Family raises money for Sanfilippo Syndrome

Published 3:46 pm Monday, August 30, 2010

Will Luthcke having a day on the beach.

Sanfilippo Syndrome is a rare genetic disorder. Children with Sanfilippo Syndrome are absent or are lacking in the enzyme used to break down sugar molecules used in building connective tissues in the body. The body stores molecules in the cells which causes progressive damage.

Talking about her 7-year-old son, Will Luthcke, “It’s only a rare disease until it happens to you. How rare is it when you are living it and experiencing it everyday,” Misty Luthcke said.

The Luthcke family of Wilsonville decided to begin The Will Luthcke Foundation to help raise money for research on the disorder, which currently has no treatment or cure and a life expectancy of around 10-20 years for those with the disorder.

Bryan, Misty’s brother, and Angie Burbank, have been a great supporter to the family and helps with putting on the fundraising events. One fundraising event the Luthckes hold annually is a fishing tournament on Lay Lake. The tournament takes place on Friday, Sept. 17, and begins at 4:30 a.m. There are prizes won and first place has a $2,500 payout.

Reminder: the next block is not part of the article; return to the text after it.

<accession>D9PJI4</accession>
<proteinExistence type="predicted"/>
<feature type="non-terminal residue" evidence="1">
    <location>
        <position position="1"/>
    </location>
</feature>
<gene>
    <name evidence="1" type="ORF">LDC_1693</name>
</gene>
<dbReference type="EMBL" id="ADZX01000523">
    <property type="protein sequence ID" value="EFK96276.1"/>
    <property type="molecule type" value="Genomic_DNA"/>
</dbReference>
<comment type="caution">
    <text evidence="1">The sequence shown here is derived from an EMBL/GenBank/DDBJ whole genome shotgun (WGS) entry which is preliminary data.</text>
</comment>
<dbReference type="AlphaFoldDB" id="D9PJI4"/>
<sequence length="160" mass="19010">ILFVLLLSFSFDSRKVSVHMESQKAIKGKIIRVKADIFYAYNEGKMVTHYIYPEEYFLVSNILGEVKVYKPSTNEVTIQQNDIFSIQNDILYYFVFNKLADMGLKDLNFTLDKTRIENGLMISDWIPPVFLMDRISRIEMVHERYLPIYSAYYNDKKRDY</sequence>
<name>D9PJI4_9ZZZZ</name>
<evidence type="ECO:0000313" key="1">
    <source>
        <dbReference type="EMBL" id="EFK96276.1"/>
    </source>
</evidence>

Misty has also begun a secondary foundation with a group of parents, which wrote a $50,000 grant to a company last month.

“Treatment is still a few years away, and $50,000 may not be much when they need a couple million, but we are trying to accelerate the research being done,” she said.

You may see Misty driving around with a magnet on her car stating, “Please help save my son.” To those who stop and ask, she will explain how fortunate they are. Will still runs and enjoys time with his family and sister at the age of 7.

“Each birthday is bitter sweet,” Misty said. “But we are extremely blessed because Will still has his speech, which many children have never had speech or have lost by his age. He can’t tell us he loves us anymore, but he has the ability to show us.”

The Luthckes ultimate goal of fundraising is to find a cure for this devastating and fatal disorder. They also hope to raise awareness, promote research and improve the quality of life for those affected.

“We love living and experiencing everyday, and are trying to save our baby,” Misty said.

Kennedy Tolbert is the community columnist for Wilsonville. She can be reached at